Future Reflections Convention 1990, Vol. 9 No. 4
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[PICTURE] Doris Willoughby (left) accepts the Distinguished Educator of Blind Children Award from Sharon Maneki during the awards ceremony at the 1990 banquet.
Editor's Note: The following is reprinted from the September, 1990 issue of the Braille Monitor.
Sharon Maneki, President of the NFB of Maryland and chairwoman of the Distinguished Educator of Blind Children Selection committee, then presented this year's award. She said:
Fellow Federationists, this evening it is a great privilege and honor to talk about a distinguished educator. The National Federation of the Blind believes in the future of blind persons. What better way to insure that future than to invest in our blind children? So we have designed the Distinguished Educator of Blind Children Award. The recipient of this award this evening is truly a distinguished educator. It is most appropriate that she be recognized at such a special convention, our 50th anniversary. She is an educator who has not only influenced the children in her school district, Heartland, Iowa, but she has influenced blind children, their teachers, and their parents throughout the nation. She is an author of not one book but three: Your School Includes a Blind Student; A Resource Guide for Parents and Educators of Blind Children', and, her most recent endeavor, A Handbookfor Itinerant and Resource Teachers of Blind and Visually Impaired Students. Whenever we have a question, we call on her, and she comes to the rescue with a thought, an idea, a suggestion. I'm sure all of you now know who this recipient is, so it gives me great pleasure to present this award to Doris Willoughby. First of all I would like to present Doris with a $500 check. We also have an appropriate plaque. It too, has the logo of the National Federation of the Blind, and it reads:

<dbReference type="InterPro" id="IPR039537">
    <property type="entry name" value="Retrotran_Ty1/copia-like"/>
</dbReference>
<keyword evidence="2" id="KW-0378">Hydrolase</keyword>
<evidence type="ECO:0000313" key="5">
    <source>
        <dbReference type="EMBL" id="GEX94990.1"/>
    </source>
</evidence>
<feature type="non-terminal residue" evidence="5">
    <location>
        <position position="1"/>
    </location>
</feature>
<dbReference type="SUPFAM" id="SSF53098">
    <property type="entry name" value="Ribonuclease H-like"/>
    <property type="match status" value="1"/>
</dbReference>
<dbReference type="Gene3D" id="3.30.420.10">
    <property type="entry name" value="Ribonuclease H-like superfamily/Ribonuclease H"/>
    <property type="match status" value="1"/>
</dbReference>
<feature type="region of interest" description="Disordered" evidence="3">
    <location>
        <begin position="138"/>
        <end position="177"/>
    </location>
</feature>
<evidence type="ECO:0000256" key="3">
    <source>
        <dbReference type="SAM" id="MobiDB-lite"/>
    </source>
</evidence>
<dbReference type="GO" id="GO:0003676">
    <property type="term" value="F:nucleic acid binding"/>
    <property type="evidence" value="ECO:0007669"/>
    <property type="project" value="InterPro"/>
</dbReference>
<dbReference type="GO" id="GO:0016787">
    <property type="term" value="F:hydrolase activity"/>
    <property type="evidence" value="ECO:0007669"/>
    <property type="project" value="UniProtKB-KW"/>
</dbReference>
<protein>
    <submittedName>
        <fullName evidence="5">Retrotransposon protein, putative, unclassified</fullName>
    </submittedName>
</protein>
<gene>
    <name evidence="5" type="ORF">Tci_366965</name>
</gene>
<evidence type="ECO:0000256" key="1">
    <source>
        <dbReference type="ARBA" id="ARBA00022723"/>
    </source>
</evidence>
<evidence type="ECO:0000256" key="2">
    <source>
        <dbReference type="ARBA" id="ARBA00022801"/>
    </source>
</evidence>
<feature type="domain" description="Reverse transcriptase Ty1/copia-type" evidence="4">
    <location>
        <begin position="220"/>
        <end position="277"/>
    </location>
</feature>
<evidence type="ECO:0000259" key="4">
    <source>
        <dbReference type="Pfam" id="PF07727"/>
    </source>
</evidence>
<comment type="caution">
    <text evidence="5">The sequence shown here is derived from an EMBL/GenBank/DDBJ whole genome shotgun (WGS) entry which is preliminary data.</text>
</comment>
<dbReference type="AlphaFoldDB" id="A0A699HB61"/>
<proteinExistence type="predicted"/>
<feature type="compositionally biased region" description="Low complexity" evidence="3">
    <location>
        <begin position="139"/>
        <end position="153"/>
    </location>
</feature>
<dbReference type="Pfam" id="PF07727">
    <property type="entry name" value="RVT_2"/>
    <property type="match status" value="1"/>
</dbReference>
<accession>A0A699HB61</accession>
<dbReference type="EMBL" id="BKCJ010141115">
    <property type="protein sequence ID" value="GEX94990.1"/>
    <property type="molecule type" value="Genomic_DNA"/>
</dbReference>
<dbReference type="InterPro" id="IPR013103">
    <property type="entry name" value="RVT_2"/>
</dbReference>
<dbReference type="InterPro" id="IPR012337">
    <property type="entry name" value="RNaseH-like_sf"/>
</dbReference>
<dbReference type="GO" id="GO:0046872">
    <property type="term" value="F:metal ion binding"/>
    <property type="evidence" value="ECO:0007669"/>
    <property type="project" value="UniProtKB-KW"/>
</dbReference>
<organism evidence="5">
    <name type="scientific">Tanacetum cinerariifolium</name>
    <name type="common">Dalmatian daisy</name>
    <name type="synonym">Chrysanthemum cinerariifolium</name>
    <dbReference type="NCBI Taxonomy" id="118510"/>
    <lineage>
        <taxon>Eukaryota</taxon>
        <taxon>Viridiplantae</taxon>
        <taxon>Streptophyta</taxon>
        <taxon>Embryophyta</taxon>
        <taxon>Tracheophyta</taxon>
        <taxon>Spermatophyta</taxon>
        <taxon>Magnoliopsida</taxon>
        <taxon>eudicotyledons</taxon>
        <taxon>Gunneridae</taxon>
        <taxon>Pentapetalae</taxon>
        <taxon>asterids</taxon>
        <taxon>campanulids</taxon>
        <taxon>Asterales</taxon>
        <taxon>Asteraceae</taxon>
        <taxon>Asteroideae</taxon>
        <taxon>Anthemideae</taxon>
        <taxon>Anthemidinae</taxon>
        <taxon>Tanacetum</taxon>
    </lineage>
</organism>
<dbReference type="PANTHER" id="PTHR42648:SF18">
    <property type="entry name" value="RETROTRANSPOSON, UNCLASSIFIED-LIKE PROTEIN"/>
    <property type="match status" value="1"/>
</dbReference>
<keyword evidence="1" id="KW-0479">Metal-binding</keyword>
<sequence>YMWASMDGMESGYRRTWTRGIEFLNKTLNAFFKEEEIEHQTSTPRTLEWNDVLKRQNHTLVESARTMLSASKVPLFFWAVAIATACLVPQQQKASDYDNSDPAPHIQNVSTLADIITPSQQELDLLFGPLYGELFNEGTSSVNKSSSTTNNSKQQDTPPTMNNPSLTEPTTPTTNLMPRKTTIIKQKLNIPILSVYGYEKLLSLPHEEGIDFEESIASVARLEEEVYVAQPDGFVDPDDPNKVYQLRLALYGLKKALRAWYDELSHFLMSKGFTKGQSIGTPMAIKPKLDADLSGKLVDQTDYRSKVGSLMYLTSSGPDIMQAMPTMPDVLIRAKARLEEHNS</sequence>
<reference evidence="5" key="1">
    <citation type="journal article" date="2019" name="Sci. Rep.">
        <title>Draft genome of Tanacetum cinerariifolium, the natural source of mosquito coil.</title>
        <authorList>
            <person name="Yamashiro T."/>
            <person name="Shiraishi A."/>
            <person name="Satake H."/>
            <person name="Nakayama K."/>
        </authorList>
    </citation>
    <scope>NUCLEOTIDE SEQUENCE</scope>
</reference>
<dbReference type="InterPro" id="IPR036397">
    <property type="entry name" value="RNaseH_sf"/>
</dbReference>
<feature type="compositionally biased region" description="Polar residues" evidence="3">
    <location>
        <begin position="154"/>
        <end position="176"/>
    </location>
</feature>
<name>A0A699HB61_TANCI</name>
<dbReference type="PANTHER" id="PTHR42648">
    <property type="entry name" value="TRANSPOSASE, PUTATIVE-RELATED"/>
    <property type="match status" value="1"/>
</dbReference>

National Federation of the Blind honors Doris Willoughby, Distinguished Educator of Blind Children, for your skill in teaching Braille and the use of the white cane, for generously devoting extra time to meet the needs of your students, for inspiring your students to perform beyond their expectations, and for sharing your wisdom with your colleagues and parents across the nation through your writing, July 5, 1990.
Doris Willoughby responded as follows: "I am very much honored, and the greatest honor is to make a contribution to the education of blind children. That's what really matters--equal opportunity for blind children. I could never have done any of this without the background of the National Federation of the Blind. I would like particularly to mention the help given in the preparation of this most recent book by Sharon Duffy, the coauthor; to Curtis Willoughby, my husband, who did all the programming, including those marvelous pictures of the abacus; and to Dr. Cranmer and Dr. Nemeth, who made it possible to have the information about the abacus and about math. I would also like to mention Kim Bosshart, who received this award last year and who is here again this year. She is a great help to all of us. Again, I would like to say that I could not have done any of this without the National Federation of the Blind. It is a great honor to be here.
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